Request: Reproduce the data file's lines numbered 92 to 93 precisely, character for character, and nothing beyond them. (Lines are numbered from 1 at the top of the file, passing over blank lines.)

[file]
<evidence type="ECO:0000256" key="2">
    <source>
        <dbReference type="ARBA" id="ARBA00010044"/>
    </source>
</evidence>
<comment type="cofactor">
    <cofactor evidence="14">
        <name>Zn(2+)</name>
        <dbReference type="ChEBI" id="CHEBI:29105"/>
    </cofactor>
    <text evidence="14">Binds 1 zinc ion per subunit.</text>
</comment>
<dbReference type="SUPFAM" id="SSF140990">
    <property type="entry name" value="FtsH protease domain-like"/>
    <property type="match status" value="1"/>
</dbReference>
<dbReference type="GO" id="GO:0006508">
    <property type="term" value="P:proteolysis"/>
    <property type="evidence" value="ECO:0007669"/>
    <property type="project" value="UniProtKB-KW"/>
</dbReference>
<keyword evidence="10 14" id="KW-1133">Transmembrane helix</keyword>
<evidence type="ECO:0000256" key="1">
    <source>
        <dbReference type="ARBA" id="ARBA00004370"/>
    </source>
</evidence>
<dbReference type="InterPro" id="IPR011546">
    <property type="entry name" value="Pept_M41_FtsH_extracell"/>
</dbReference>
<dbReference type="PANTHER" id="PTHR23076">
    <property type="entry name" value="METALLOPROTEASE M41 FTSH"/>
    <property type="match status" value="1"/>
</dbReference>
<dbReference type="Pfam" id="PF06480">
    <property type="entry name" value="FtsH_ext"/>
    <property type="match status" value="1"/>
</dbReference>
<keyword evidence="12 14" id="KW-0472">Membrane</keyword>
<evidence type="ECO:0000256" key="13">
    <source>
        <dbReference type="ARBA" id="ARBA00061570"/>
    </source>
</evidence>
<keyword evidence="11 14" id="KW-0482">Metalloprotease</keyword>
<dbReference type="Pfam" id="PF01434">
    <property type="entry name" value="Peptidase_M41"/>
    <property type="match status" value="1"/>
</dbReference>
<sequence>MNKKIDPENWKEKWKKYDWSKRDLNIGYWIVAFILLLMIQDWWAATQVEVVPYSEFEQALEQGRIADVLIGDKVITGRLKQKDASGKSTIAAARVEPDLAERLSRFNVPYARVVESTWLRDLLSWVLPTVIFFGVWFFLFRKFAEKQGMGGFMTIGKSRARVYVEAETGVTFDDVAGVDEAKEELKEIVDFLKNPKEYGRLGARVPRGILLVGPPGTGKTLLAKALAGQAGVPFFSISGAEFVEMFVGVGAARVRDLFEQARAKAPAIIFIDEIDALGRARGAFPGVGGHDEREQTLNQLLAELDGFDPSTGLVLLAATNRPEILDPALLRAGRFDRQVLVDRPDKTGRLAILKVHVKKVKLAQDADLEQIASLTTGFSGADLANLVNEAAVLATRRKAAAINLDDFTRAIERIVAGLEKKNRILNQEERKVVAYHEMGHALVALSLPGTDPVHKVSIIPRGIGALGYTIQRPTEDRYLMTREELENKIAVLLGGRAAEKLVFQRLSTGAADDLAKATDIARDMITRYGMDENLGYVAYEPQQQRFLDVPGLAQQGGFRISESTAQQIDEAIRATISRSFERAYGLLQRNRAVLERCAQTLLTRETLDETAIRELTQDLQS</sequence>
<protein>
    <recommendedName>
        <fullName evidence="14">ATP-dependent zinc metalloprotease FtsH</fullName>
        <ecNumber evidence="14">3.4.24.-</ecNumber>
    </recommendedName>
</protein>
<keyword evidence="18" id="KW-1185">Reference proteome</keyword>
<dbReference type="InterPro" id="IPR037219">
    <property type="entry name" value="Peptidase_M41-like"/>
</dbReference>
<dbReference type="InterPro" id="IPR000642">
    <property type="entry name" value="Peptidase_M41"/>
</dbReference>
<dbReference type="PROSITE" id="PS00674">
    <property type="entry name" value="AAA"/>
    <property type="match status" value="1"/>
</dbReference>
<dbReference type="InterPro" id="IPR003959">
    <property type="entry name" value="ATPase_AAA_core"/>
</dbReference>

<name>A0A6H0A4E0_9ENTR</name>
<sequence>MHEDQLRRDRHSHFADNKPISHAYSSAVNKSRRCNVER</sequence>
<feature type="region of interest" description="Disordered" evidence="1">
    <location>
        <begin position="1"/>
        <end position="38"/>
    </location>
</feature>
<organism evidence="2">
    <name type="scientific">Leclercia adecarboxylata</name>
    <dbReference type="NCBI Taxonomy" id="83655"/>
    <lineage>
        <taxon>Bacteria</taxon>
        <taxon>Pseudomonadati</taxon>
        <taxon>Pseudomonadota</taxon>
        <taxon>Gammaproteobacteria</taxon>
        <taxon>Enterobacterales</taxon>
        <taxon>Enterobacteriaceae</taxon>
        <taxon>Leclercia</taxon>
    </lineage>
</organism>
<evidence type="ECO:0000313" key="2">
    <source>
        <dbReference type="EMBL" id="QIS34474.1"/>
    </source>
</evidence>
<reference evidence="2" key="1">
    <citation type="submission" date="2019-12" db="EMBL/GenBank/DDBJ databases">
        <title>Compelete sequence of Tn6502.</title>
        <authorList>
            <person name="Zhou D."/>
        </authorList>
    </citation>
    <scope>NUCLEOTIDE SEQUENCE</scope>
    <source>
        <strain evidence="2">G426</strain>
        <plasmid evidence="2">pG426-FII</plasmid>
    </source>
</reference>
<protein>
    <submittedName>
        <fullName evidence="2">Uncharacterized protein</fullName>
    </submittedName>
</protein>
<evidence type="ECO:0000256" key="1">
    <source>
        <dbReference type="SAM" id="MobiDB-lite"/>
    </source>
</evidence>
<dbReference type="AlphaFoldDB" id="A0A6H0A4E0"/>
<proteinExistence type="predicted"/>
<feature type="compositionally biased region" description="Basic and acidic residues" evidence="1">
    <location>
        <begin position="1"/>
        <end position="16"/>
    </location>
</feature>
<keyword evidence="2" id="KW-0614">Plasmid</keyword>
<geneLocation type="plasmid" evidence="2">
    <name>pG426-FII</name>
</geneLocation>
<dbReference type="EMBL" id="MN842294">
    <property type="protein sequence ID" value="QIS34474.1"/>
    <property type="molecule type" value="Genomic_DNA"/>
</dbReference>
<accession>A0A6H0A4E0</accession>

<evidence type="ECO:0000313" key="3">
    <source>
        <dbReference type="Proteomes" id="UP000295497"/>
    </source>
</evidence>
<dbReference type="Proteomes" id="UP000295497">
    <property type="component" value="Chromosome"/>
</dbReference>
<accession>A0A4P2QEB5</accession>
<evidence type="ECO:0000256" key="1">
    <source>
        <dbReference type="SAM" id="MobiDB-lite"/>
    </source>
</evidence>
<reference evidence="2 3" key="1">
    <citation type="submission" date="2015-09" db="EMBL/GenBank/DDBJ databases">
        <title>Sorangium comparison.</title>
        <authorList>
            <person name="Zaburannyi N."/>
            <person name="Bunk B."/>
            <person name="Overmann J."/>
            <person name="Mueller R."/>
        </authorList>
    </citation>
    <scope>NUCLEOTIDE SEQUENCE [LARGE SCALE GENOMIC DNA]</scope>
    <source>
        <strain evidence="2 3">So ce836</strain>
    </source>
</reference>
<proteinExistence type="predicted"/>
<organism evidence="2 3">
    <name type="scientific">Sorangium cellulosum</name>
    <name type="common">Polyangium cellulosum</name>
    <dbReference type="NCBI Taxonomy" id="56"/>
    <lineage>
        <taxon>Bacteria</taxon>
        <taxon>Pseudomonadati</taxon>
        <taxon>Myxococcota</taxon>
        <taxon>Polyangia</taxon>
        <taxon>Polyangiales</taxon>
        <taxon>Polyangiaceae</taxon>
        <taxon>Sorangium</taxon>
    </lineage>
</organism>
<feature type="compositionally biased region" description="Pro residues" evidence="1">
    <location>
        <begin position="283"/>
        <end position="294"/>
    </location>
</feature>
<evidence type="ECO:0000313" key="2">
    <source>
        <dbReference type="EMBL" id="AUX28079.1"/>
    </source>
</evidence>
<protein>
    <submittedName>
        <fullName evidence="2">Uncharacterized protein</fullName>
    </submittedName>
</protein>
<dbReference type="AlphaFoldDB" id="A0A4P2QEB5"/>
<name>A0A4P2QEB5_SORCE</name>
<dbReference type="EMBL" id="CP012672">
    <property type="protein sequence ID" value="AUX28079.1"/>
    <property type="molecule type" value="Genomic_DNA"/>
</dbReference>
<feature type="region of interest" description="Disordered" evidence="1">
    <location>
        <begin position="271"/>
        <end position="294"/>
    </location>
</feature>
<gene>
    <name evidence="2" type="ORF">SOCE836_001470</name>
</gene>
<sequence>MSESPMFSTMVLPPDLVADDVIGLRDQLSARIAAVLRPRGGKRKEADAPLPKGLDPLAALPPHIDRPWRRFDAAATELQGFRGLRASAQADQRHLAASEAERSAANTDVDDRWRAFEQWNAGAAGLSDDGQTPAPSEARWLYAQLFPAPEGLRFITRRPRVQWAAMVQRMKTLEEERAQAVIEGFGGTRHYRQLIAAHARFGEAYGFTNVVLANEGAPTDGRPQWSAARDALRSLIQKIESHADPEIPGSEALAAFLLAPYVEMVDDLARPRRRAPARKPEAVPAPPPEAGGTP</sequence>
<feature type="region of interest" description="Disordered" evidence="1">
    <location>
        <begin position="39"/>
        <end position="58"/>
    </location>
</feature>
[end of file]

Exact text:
<evidence type="ECO:0000313" key="2">
    <source>